Even with the closing date of its acquisition of 21st Century Fox behind, Disney is still not yet close to making this integration complete. Bob Iger now has three more years to prove his final megabet at Disney a win. During this same time, Disney will finally have to seek for a fitting successor to reign in the “Magical Kingdom”.

While the search for a successor to Mr. Iger will undoubtedly prove difficult, there are tools available to companies and their nomination committees to ease the burden of such search. In addition to the comprehensive global remuneration data and analytics that CGLytics offers, our executive and director network tool can help you find that next ingenue to lead your company to the next level.

Visit the CGlytics website for more information regarding the proprietary Pay for Performance Modelling Tools and Executive and Director Network, or reach out to: getintouch@cglytics.com

Aniel Mahabier

CGLytics

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Dominant themes from the 2018 AEX proxy season and what to expect in 2019

During the 2018 Dutch proxy season, shareholders actively engaged in a range of governance matters, with CEO remuneration remaining a key focus for stakeholders and widely publicised by the media. And, as always, the upcoming 2019 proxy season is likely to be influenced by happenings from the previous year.

During the 2018 Dutch proxy season, shareholders actively engaged in a range of governance matters, with CEO remuneration remaining a key focus for stakeholders and widely publicised by the media. And, as always, the upcoming 2019 proxy season is likely to be influenced by happenings from the previous year.

As it was the first year that Dutch companies had to comply with the revised Dutch Corporate Governance Code 2016, long-term value creation and CEO-to-average employee pay ratios were reported and picked up by the media. Alignment between CEO pay and performance was again taken into account, and CGLytics’ AEX Proxy Review revealed 44% of companies showed a misalignment between CEO pay and performance over a one year period.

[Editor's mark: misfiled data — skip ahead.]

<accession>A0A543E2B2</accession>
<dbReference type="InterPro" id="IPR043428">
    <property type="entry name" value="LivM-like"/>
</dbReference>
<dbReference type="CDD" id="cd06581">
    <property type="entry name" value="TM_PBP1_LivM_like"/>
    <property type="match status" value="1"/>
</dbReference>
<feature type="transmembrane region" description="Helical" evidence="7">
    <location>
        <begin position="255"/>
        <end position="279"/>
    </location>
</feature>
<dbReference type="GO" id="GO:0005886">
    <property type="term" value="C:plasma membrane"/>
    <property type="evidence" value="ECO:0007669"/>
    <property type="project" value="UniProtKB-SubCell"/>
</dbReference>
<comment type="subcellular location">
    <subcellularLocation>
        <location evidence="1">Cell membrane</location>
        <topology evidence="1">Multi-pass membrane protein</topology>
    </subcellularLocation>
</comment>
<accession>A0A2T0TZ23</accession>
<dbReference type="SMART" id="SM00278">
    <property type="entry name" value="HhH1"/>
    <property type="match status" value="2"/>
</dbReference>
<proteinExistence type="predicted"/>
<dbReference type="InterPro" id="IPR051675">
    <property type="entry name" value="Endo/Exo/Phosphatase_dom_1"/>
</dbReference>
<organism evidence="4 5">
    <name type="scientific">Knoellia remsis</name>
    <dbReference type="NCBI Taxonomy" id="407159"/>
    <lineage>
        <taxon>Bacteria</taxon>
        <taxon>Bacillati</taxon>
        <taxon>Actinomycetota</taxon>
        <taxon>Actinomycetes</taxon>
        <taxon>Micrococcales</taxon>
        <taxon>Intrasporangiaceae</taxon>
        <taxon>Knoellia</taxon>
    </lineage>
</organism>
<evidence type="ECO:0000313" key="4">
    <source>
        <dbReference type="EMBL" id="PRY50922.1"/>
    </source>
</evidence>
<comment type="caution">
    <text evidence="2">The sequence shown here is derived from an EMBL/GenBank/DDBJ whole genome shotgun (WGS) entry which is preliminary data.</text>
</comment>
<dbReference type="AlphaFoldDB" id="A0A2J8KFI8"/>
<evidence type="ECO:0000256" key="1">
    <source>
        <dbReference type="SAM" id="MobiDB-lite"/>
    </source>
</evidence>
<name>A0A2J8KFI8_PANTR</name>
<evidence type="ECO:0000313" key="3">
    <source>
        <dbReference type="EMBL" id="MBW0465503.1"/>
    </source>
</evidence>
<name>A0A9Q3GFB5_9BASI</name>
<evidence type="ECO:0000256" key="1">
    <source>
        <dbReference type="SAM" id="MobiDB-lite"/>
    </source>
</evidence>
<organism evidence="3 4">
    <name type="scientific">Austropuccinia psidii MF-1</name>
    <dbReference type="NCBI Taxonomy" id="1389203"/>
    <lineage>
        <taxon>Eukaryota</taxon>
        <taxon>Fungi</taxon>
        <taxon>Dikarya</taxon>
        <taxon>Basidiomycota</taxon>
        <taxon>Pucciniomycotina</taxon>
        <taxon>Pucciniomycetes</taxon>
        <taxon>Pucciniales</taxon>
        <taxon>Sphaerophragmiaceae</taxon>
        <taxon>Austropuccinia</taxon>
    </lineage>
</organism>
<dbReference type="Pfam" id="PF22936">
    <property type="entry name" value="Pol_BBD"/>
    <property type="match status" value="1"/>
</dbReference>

Key themes that dominated the 2018 proxy season that will again be in the spotlight in 2019:

Long-term value creation

Investors will be looking for transparency on how companies’ strategies support long-term value creation, including evaluating the merits of companies’ goals, the internal culture and how they plan to minimise exposure to governance risks.

CEO-to-employee pay ratios

As this became mandatory, companies methodology on measuring CEO-to-average-employee pay ratios varied widely, indicating a more uniformed reporting method is required for fair and accurate measurement. Companies that displayed a large gap were called out by the media in 2018, which should be a consideration for Dutch companies going forward. Companies should expect and be ready to disclose and discuss reported figures.

CEO pay for performance alignment

CGLytics Pay for Performance Study conducted on the AEX 25 companies revealed 44% of companies were misaligned over one year, and 38% were misaligned over a three-year basis. Although these numbers appear significant, it was perceived that there was improvement in the balancing of compensation of AEX CEO’s over the long-term.

The reporting of CEO pay for performance will continue to be a hot topic in the 2019 proxy season, and companies can expect pressure from media, public and shareholders if any extreme executive pay policies and practices are revealed.

Getting ready for the upcoming season